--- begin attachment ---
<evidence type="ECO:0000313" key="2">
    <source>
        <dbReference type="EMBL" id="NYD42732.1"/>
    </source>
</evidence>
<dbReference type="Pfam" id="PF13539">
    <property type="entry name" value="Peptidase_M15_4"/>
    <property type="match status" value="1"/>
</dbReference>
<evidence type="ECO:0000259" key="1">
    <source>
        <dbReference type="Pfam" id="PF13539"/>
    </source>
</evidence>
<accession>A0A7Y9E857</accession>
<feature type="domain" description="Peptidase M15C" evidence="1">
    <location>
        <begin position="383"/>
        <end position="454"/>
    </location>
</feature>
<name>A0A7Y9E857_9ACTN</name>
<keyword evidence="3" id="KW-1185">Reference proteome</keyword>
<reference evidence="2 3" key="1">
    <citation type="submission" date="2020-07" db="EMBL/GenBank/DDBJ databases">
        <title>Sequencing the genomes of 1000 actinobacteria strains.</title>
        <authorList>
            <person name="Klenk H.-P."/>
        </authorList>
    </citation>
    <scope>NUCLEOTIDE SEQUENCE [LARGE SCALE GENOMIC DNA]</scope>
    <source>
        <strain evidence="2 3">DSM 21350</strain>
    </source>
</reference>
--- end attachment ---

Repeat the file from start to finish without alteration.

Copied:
<evidence type="ECO:0000313" key="2">
    <source>
        <dbReference type="EMBL" id="NYD42732.1"/>
    </source>
</evidence>
<dbReference type="Pfam" id="PF13539">
    <property type="entry name" value="Peptidase_M15_4"/>
    <property type="match status" value="1"/>
</dbReference>
<evidence type="ECO:0000259" key="1">
    <source>
        <dbReference type="Pfam" id="PF13539"/>
    </source>
</evidence>
<accession>A0A7Y9E857</accession>
<feature type="domain" description="Peptidase M15C" evidence="1">
    <location>
        <begin position="383"/>
        <end position="454"/>
    </location>
</feature>
<name>A0A7Y9E857_9ACTN</name>
<keyword evidence="3" id="KW-1185">Reference proteome</keyword>
<reference evidence="2 3" key="1">
    <citation type="submission" date="2020-07" db="EMBL/GenBank/DDBJ databases">
        <title>Sequencing the genomes of 1000 actinobacteria strains.</title>
        <authorList>
            <person name="Klenk H.-P."/>
        </authorList>
    </citation>
    <scope>NUCLEOTIDE SEQUENCE [LARGE SCALE GENOMIC DNA]</scope>
    <source>
        <strain evidence="2 3">DSM 21350</strain>
    </source>
</reference>